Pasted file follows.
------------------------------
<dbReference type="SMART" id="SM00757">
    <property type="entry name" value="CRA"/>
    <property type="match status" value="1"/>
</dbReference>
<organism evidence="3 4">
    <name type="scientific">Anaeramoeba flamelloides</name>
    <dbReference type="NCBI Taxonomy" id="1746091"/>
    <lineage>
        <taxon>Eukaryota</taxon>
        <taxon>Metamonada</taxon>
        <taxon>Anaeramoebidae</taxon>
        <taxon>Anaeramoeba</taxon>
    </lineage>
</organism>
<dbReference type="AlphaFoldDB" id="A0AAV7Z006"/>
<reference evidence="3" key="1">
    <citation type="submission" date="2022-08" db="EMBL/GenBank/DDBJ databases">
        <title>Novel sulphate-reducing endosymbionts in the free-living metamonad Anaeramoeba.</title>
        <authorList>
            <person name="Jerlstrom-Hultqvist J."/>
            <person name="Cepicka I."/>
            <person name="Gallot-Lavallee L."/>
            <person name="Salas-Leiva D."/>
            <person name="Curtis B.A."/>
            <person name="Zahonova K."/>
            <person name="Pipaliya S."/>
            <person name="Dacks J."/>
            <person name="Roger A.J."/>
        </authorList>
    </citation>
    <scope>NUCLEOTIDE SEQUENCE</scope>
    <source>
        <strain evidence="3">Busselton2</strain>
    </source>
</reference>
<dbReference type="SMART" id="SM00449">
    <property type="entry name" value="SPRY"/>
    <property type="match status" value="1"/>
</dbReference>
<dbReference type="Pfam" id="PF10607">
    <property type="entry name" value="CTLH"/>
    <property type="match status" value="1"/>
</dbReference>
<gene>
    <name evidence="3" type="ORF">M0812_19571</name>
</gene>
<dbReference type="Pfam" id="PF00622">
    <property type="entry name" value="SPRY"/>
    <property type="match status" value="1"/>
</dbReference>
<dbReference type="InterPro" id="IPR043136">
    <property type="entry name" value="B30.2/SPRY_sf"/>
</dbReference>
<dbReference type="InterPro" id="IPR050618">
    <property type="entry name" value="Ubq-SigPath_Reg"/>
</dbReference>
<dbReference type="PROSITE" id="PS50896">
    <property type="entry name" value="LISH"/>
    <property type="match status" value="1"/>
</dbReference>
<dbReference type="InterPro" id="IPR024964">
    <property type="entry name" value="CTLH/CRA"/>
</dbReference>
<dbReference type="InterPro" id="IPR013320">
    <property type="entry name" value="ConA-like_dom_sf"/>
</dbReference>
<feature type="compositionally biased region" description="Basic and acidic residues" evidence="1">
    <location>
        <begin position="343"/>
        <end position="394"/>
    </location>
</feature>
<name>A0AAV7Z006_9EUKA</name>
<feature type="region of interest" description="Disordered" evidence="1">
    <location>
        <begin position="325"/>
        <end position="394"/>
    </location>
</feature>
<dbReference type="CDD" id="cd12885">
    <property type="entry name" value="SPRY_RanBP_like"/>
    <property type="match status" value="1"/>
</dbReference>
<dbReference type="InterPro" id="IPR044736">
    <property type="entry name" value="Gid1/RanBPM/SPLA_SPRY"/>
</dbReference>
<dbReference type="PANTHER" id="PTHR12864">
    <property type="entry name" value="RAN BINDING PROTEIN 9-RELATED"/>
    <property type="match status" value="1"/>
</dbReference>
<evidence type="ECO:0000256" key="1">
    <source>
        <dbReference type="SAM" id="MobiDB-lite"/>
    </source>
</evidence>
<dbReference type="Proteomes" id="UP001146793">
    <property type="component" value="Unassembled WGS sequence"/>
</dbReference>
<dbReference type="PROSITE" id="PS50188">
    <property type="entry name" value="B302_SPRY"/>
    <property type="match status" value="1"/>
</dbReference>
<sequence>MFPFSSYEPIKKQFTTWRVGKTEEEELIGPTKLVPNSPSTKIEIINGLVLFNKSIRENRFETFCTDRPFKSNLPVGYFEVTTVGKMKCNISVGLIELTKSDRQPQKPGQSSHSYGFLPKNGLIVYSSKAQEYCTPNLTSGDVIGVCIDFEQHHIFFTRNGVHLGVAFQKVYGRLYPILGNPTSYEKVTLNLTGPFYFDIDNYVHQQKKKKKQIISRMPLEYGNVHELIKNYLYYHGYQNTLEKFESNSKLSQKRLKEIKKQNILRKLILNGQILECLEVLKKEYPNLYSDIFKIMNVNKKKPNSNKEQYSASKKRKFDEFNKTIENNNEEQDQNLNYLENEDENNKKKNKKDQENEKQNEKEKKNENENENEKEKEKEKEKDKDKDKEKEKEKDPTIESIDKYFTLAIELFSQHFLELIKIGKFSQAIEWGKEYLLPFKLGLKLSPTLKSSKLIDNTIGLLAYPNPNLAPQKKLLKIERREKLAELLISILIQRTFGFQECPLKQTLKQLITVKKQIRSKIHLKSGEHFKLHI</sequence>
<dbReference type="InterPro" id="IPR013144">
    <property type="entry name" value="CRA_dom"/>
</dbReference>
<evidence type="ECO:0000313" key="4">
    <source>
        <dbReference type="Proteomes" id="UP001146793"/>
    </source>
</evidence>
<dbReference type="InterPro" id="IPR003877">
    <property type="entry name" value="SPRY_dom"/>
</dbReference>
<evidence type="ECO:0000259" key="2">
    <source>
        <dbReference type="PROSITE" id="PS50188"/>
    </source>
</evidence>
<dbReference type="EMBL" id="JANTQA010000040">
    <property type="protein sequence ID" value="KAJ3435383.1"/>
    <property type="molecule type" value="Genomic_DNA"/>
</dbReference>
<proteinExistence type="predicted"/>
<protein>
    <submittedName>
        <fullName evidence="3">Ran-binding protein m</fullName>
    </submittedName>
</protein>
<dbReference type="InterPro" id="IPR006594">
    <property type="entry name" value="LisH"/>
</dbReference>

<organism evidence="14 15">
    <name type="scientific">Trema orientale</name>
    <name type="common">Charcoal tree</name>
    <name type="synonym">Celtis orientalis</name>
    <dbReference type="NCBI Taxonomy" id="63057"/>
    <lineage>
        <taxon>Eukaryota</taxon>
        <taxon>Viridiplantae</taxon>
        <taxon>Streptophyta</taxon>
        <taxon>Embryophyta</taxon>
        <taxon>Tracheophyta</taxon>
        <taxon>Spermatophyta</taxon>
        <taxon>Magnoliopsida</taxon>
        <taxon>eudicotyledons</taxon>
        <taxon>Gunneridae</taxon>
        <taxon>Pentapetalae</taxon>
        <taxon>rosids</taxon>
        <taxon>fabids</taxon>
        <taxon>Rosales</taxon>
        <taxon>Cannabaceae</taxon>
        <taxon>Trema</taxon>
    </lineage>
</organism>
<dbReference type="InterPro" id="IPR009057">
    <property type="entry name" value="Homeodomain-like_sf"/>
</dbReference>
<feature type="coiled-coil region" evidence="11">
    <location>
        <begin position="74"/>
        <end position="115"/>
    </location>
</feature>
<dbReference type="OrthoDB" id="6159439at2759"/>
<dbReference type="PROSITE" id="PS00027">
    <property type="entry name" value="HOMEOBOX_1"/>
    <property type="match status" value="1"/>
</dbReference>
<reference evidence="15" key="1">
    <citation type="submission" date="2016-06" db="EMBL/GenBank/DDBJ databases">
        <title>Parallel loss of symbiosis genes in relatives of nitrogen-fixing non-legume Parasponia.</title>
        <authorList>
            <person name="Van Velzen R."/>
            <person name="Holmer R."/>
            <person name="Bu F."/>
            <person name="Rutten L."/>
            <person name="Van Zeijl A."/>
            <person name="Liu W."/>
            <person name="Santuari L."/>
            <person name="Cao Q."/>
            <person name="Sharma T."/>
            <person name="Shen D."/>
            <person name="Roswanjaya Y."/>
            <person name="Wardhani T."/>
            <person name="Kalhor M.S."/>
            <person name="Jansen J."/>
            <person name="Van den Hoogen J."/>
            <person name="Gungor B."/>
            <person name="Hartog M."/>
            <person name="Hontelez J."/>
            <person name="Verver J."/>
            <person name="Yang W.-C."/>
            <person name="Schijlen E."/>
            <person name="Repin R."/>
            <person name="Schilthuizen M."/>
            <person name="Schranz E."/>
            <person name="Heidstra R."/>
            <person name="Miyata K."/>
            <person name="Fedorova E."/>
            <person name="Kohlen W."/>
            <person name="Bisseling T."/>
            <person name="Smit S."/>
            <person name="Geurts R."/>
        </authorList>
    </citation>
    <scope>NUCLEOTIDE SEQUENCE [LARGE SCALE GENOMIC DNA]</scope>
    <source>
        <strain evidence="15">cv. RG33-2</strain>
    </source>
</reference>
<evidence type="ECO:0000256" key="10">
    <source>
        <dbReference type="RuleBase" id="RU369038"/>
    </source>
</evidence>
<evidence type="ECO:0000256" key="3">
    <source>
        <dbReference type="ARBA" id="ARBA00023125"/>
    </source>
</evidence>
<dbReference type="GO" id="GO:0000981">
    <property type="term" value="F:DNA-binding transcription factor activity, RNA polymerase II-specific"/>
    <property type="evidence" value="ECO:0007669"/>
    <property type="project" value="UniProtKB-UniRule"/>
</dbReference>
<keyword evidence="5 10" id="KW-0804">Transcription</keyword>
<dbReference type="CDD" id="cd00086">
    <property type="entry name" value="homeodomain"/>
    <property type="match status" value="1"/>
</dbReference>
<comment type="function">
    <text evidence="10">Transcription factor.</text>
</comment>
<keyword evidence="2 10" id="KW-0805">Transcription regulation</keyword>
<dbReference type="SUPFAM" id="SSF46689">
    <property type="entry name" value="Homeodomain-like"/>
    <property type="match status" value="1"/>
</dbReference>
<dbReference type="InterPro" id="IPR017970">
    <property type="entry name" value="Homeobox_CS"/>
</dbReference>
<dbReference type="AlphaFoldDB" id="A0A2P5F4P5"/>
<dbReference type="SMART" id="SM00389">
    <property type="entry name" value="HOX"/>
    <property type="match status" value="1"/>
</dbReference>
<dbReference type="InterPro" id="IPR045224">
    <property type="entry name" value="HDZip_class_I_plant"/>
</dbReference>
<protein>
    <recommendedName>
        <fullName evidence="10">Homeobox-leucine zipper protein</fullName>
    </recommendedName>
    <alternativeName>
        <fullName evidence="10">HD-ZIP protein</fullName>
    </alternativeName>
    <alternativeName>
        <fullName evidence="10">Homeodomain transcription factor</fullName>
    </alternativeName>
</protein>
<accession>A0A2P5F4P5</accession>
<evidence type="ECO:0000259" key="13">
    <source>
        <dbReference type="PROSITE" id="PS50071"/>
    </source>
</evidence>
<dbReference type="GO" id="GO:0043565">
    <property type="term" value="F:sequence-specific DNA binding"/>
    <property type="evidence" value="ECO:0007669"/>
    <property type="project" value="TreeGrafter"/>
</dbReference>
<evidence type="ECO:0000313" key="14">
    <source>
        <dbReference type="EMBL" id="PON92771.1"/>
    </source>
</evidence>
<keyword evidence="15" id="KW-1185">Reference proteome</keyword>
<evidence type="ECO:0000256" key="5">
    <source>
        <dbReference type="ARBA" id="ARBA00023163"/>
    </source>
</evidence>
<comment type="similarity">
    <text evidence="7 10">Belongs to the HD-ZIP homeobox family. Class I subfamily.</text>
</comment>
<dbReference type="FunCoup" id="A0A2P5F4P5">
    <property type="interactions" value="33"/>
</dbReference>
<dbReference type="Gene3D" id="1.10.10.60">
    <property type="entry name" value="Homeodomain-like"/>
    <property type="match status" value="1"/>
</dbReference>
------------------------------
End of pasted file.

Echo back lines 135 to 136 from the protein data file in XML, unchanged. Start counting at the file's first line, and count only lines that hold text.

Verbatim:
    <name type="common">Charcoal tree</name>
    <name type="synonym">Celtis orientalis</name>